Red color indicates the stronger radiation on 3D views. The direction of radiation is the Blue trace on the polar graphs. Horizontal is 90°. Up is 0°.
On 80 meters, the L-shape reduces the signal strength almost half, to 3.39 dBi as compared with 6.06 dBi when straight. The elevation at 40 feet is a small fraction of an optimal 130 foot half-Wavelength Height so the signal is mostly reflected upward in an oblong shape. Not seen but within the 3D pattern are both vertical and horizontal polarizations. The vertically polarized signal aligns with the wire; horizontally polarized signal is broadside to the wire.
This means that the the figure-8 dipole radiation pattern that we visualize is buried within the RF field and it drops away rapidly. At a 15° take-off angle, the signal strength broadside for DX is down to a -4 to -5 dBi QRP level. Usable but very weak. Radiation from the vertical wire fills the nulls off the ends of the wire to make the round shape. Because maximum signal strength is skyward, the antenna is more suitable for short range NVIS communication.
On 40 meters, the wire now resonates as two half-waves. One of those half-waves is horizontal to form a dipole-like radiator. Because the horizontal elevation is now approaching the 65 foot half-Wavelength Height, directionality develops. The radiation from the horizontal wire is in the form of figure-8 lobes on each side of the wire. Radiation from the vertical wire aligns with the wire and fills in between the horizontal lobes to make the oblong radiation pattern seen in the 40 meter 3D picture above.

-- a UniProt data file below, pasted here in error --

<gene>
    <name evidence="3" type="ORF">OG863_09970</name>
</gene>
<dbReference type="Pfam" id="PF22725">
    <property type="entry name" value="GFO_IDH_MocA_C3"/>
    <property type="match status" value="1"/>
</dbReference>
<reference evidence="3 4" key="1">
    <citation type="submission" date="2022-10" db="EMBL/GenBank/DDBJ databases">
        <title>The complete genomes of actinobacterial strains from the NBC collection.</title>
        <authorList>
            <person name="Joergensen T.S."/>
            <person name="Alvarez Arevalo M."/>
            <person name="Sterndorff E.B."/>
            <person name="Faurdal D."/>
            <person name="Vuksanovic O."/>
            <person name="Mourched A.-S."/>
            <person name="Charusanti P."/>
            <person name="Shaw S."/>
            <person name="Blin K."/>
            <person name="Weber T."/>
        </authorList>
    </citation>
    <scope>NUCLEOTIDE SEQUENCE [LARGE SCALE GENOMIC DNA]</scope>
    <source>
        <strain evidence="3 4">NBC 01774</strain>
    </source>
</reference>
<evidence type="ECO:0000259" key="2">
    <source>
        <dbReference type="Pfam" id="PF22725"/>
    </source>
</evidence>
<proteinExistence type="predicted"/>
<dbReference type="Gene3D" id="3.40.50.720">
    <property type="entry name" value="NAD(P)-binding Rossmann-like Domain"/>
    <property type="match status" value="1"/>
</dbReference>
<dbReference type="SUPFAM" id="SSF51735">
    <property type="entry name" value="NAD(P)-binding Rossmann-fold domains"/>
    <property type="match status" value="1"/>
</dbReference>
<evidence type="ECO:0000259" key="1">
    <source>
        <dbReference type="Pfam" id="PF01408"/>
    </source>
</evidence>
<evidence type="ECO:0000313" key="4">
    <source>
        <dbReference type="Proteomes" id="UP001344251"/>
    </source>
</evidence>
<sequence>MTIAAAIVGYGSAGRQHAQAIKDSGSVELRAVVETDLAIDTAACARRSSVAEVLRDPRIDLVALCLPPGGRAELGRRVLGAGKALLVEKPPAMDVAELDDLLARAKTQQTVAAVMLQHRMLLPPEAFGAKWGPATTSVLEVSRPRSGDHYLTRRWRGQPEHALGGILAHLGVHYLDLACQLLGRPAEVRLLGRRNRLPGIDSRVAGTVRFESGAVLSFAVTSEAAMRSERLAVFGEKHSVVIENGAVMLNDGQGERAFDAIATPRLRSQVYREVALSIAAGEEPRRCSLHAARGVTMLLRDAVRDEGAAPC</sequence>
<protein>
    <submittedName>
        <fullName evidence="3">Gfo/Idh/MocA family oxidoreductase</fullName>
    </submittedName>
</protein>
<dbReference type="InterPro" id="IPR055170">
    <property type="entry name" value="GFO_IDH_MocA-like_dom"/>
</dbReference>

The vertical wire also contributes weakly (-5 dBi at 30° take-off angle) in the direction away (left) from the high wire.
Ground reflection is still dominant causing maximum signal at a relatively high angle of 50°. At 15° up from ground the signal strength for DX is 0 to 1 dBi... about half-power. Useful broadside. Nulls are off the ends.
On 30 meters, the wire resonates in three half-waves, approximately one vertically and two horizontally. This causes the horizontally polarized radiation to divide neatly like a four-leaf clover. The leafs are aligned diagonally to the wire with each leaf providing around 4 dBi directional gain.
The vertically polarized portion of the signal produces two lobes but now are aligned with the wire. The vertical lobe to the right is stronger. Both vertical lobes fit in between, and add to, the four horizontal lobes to produce the two broadside elongated patterns as seen in the 30 meter 3D picture. Signals are stronger at 45° from the wire (red ends) with the right end at 5.31 dBi versus 3.77 dBi from the left end. A -5 dBi null is between the two strong elongated patterns.